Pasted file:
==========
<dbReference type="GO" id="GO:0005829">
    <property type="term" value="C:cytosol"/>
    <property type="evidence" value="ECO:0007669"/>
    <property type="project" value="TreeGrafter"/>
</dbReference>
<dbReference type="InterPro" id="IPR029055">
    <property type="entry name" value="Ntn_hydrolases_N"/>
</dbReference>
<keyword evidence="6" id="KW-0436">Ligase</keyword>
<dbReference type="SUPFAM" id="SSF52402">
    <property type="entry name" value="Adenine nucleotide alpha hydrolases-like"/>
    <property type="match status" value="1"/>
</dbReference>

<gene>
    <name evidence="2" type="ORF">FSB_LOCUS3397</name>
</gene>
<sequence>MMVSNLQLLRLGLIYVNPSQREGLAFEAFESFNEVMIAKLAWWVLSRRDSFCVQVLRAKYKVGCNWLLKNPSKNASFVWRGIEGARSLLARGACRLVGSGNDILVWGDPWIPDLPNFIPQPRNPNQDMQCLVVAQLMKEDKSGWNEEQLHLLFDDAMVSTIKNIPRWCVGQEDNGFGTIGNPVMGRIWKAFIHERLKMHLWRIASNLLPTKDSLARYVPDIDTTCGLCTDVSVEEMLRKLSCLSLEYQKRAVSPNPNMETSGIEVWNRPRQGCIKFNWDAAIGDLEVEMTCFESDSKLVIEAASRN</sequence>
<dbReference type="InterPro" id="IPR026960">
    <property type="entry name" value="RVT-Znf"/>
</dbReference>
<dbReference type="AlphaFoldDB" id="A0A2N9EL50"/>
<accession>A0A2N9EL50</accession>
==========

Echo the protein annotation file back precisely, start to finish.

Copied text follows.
<dbReference type="GO" id="GO:0005829">
    <property type="term" value="C:cytosol"/>
    <property type="evidence" value="ECO:0007669"/>
    <property type="project" value="TreeGrafter"/>
</dbReference>
<dbReference type="InterPro" id="IPR029055">
    <property type="entry name" value="Ntn_hydrolases_N"/>
</dbReference>
<keyword evidence="6" id="KW-0436">Ligase</keyword>
<dbReference type="SUPFAM" id="SSF52402">
    <property type="entry name" value="Adenine nucleotide alpha hydrolases-like"/>
    <property type="match status" value="1"/>
</dbReference>

<gene>
    <name evidence="2" type="ORF">FSB_LOCUS3397</name>
</gene>
<sequence>MMVSNLQLLRLGLIYVNPSQREGLAFEAFESFNEVMIAKLAWWVLSRRDSFCVQVLRAKYKVGCNWLLKNPSKNASFVWRGIEGARSLLARGACRLVGSGNDILVWGDPWIPDLPNFIPQPRNPNQDMQCLVVAQLMKEDKSGWNEEQLHLLFDDAMVSTIKNIPRWCVGQEDNGFGTIGNPVMGRIWKAFIHERLKMHLWRIASNLLPTKDSLARYVPDIDTTCGLCTDVSVEEMLRKLSCLSLEYQKRAVSPNPNMETSGIEVWNRPRQGCIKFNWDAAIGDLEVEMTCFESDSKLVIEAASRN</sequence>
<dbReference type="InterPro" id="IPR026960">
    <property type="entry name" value="RVT-Znf"/>
</dbReference>
<dbReference type="AlphaFoldDB" id="A0A2N9EL50"/>
<accession>A0A2N9EL50</accession>